This study has been tried to analyse the mechanism of environmental assimilation of human body to the subtropical climate condition from the evaluation of heat and cold tolerances in the Okinawan residents exposing constantly to a high temperature throughout the year. Twelve healthy male adults immigrating to the Okinawan district from the mainland of Japan were selected for this study with the same number of controls natively residing in Okinawa. The load of 30°C, 70% humidity for 60 minutes with the continuous recording of body surface temperatures and the detection of metabolic rates at 0, 30 and 60 minutes, and, the load of 10°C, 70% humidity for 60 minutes with the measurement of sweating volume and sodium concentration was carried on the individuals in each group. The mean body surface temperature was gradually descended after the start of cold exposure in both group, however, the depletion was relatively steep in the mainland group. The amount of heat exsudation caliculating as a metabolic rate was gradually increased with the progress of cold exposure in both group, however, the increasing tendency of those was more prominent in the Okinawan group. The amount of sweating volume obtained during the heat exposure with the decrease of body weight exceeding in the mainland group was recognized with the high rate of sodium excretion in comparison with those in the Okinawan group. These data suggested that the individuals of mainland group is more compatible t o the cold tolerance with the less heat tolerance capacity residing in subtropical area, however, no definite indication of environmental assimilation to high temperature in the mainland group is confirmed during this short experiment.
A historical study was made on the population before the Meiji era based on the data in sect census registers and obituaries in temples. The results obtained were as follows: 1) There had been little change in the population before the Meiji era; this may be due to the policy to keep the female population below a certain limit. 2) The average age of the first marriage was young, but the age difference between the couple was fairly large; many babies were born and died, because of the poor pediatric care; many mothers died, too, because of the poor maternal care. 3) The obituaries valid as data for historical studies of census were less than 13per cent. 4) A health statistical study on obituaries disclosed that before the Meiji era outbreaks of communicable diseases, typhoid fever and cholera in particular, increased the number of deaths. 5) The main causes of death among minors were, besides the foregoing two, influenza, measles, and pest. Famine was another cause to bring about death. 6) It was found that the range of prevalence could be estimated by comparing the obituaries for the populus with those for the w.arrier class. 7) The standard of pediatric health, which was apparently low in view of the high mortality for minors, was presumably lower in the common people in the warrior class. 8) The standard of maternal health was presumably lower in the common people than in the warrior class as shown from the comparison of the mortality ratio between both sexes. 9) A comparative study on senile health by means of PMI revealed that females had longer lives than males.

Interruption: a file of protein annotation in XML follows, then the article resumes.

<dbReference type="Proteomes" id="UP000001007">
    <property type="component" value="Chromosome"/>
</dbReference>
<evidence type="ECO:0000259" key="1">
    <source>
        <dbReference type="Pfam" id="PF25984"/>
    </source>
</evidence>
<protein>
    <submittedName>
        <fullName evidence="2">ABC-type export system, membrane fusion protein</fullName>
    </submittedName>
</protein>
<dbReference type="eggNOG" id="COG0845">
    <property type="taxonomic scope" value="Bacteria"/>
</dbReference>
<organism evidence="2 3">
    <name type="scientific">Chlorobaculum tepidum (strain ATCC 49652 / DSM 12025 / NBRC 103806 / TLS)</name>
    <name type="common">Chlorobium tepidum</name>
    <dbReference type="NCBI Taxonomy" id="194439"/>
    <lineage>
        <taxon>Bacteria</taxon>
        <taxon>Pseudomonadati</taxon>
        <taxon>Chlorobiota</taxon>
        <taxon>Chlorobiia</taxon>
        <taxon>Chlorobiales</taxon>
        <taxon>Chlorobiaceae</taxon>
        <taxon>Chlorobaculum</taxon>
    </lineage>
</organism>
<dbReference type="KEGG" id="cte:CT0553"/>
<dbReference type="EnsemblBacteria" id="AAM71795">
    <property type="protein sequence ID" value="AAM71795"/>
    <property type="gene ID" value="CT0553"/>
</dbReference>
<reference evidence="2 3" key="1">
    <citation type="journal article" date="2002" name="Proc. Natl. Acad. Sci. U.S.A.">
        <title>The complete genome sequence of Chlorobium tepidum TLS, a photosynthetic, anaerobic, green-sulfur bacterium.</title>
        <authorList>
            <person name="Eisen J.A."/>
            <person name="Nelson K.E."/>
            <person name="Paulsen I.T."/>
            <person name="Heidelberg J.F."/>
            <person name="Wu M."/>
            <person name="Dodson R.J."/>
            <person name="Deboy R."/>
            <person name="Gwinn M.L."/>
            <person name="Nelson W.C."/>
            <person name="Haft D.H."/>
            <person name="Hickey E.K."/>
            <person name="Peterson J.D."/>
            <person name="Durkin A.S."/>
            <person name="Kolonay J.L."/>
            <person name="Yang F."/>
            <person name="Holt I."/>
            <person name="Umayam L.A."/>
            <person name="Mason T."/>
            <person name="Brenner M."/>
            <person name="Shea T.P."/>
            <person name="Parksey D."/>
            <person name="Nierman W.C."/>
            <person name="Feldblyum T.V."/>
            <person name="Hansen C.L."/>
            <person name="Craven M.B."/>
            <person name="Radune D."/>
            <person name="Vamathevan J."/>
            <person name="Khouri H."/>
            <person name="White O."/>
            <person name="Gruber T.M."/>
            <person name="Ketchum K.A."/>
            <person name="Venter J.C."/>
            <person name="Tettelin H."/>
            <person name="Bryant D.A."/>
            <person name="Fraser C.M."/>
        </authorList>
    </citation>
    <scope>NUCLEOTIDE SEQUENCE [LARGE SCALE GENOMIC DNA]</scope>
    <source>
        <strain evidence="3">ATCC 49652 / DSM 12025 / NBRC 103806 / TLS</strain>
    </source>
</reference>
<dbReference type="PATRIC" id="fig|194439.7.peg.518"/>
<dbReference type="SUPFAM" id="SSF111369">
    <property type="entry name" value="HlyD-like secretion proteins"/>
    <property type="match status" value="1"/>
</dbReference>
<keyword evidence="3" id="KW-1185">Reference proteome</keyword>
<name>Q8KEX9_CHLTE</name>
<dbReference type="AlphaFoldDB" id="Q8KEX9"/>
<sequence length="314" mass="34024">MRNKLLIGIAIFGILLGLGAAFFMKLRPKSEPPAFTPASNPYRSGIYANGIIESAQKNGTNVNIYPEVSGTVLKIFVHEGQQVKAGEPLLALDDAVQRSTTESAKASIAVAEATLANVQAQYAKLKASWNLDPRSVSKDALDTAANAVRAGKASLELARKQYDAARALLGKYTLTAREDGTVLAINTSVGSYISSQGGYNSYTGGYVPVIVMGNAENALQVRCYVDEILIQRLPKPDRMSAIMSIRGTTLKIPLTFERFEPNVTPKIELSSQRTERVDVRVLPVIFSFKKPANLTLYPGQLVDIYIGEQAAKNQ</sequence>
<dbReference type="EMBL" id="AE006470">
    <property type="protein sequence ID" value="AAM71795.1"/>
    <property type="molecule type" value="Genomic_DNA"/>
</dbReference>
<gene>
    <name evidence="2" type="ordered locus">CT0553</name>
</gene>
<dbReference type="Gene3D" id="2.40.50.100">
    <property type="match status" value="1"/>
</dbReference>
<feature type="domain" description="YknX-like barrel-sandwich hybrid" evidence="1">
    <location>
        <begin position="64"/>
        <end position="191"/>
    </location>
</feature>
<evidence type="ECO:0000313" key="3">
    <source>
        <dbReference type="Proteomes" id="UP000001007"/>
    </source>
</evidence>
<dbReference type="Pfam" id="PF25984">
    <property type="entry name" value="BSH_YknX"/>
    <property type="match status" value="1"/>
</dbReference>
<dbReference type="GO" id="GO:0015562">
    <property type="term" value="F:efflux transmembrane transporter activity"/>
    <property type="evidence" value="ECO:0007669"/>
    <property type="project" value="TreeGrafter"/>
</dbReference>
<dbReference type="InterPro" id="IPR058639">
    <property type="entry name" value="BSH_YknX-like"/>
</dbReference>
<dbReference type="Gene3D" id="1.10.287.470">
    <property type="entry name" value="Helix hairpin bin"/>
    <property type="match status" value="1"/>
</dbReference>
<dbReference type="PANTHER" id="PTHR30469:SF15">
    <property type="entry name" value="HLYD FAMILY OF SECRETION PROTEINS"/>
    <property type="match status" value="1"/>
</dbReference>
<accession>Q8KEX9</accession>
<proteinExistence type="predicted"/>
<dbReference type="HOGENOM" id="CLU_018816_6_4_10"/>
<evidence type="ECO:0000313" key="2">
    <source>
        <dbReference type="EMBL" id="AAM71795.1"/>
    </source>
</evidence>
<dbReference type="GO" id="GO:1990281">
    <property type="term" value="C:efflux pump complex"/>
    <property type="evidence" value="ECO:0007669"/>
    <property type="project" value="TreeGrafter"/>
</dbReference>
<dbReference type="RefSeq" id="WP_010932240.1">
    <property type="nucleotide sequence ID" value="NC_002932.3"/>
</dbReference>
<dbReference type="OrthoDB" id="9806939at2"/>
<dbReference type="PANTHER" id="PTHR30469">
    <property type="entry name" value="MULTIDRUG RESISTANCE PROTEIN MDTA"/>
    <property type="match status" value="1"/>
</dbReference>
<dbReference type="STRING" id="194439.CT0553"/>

The main purpose of this study was laid on vital statistics concerning basic factors of births, deaths, marriages, and divorces including changes in population growth of the Korean population in Japan. An analysis, one of series of demographic-ecological studies on Vital Statistics from 1965 to 1975 issued by the Ministry of Health and Welfare of Japan was undertaken in order to study the recent trends of the Korean population in Japan and compare it with the Japanese population. The major findings are summarized as follows. 1) The Korean population in Japan has been slightly increasing yearly, and the average annual growth rate was 1.05 percent per year from 1965 to 1975.The ratio of total dependent population has decreased from 57.1 percent in 1965 to 50.8 percent in 1975, but it is expected to show a little increase in the near future. 2) Trends in crude birth rate and crude death rate from 1965 to 1975 have steadily declined, while natural increase rate was higher than that of Japanese.The crude birth rate and crude death rate of the Korean population in Japan in 1965 were 21.7 and 5.7 per 1, 000 population, in 1975, 17.9 and 4.7 per 1, 000 population, respectively, whereas the corrected death rate was rather higher than the Japanese. More interestingly, it is concluded that the Japanese folk superstition of Hinoe-Uma in 1966 seemed to be a factor influencing the crude birth rate, stillbirth rate of Koreans in Japan, whereas the extraordinary passing phenomenon was not showed in Korea. 3) The infant death rate has declined very rapidly from 15.8 in 1965 to 8.2 per 1, 000 live births in 1975 and stillbirth rate was also declined from 56.3 in 1965 to 40.5 per 1, 000 total births in 1975. 4) Major cause of death have remarkably changed due to the efficient public health services. Malignant neoplasms, cerebrovascular disease, heart disease were for the three leading causes of death of the Korean population in Japan in 1975. Specific death rates by major causes of death of Koreans in Japan for liver cirrhosis, accidents, suicide, and pan-tuberculosis were higher 38.0, 38.5, 22.4, and 12.8 per 100, 000 population in 1975 than that of the Japanese, respectively. 5) Marriages of Koreans in Japan have increased and the crude marriage rate was 9.8 in .1965 and 11.2 per 1, 000 population in 1975, slightly higher than that of Japanese . It is more considered that the intermarriages of the Korean-Japanese bridegroom or bride have increased and it will overwhelm the level of Korean-Korean marriages in a few years, and general divorce rates have tended to increase following the Japanese.